The browser maker described the built-in PDF viewer as more secure and safer than proprietary PDF viewing plug-ins, like those installed by Adobe Reader or Foxit Reader. However, several security experts noted that it probably won't be free of vulnerabilities.
"For a number of years there have been several plugins for viewing PDFs within Firefox," Mozilla Engineering Manager Bill Walker and Mozilla Software Engineer Brendan Dahl said Friday in a blog post. "Many of these plugins come with proprietary closed source code that could potentially expose users to security vulnerabilities. PDF viewing plugins also come with extra code to do many things that Firefox already does well with no proprietary code, such as drawing images and text."
Since the viewer uses standard HTML5 APIs (application programming interfaces) it can also run in different browsers and on different platforms, like tablets and mobile phones. A live demo of the viewer running as a Web application is available on the PDF.js website.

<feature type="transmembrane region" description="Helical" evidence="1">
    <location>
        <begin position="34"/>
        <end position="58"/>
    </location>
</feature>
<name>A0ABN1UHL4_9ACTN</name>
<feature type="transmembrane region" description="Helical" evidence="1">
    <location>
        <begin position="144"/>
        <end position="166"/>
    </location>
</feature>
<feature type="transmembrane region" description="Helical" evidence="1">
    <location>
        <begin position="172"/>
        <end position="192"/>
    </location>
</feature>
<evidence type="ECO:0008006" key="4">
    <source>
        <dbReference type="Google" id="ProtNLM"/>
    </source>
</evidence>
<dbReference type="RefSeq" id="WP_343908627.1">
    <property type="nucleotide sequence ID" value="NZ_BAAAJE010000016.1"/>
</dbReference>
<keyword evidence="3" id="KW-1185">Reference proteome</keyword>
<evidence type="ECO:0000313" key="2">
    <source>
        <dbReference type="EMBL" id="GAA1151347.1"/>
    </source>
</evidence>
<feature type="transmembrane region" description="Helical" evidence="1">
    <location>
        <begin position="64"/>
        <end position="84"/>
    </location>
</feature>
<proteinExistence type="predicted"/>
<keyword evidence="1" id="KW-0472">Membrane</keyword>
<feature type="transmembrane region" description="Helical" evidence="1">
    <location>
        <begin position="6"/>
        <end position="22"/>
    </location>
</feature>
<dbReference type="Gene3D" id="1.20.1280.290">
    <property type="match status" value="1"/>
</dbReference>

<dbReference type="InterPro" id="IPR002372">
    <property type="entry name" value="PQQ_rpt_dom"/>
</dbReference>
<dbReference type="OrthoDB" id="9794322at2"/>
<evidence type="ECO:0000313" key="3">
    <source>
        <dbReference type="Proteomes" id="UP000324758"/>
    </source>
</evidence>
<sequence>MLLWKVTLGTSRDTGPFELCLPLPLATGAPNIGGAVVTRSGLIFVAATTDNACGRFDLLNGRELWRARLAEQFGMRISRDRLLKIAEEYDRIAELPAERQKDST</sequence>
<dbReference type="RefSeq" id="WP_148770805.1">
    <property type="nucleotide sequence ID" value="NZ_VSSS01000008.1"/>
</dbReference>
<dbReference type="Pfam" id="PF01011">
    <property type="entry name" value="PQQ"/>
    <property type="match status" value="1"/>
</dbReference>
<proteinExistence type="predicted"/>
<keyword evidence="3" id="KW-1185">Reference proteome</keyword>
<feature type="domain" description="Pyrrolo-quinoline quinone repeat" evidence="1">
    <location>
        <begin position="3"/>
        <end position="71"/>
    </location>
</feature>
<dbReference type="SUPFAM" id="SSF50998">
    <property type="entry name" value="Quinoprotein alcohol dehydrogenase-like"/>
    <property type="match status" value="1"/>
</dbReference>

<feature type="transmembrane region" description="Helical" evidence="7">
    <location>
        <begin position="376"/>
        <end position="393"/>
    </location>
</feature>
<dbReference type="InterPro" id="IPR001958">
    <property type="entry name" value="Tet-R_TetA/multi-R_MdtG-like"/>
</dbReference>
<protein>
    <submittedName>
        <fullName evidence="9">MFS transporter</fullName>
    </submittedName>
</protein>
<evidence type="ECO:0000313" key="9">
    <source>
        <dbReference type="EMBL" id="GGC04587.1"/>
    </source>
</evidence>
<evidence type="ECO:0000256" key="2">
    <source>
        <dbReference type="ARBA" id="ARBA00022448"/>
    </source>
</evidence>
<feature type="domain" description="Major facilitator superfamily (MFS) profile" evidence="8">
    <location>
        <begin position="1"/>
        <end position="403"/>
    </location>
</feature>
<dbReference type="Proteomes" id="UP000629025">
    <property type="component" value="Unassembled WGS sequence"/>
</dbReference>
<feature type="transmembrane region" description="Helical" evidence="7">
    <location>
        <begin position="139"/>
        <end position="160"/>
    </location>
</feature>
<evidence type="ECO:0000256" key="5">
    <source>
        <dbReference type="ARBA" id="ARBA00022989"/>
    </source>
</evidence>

"The PDF.js powered viewer in Firefox Beta is the first step to it becoming a fully integrated feature within the release version of Firefox so its benefits can be enjoyed by all Firefox users," the Mozilla software engineers said.
Mozilla did not clarify whether this viewer will be used by default even in cases when a third-party PDF viewing plug-in is installed. The company did not immediately respond to a request for comment.
Security experts believe that the built-in PDF viewer will provide more security for users, but not necessarily because it won't be prone to vulnerabilities as third-party PDF viewer plug-ins are.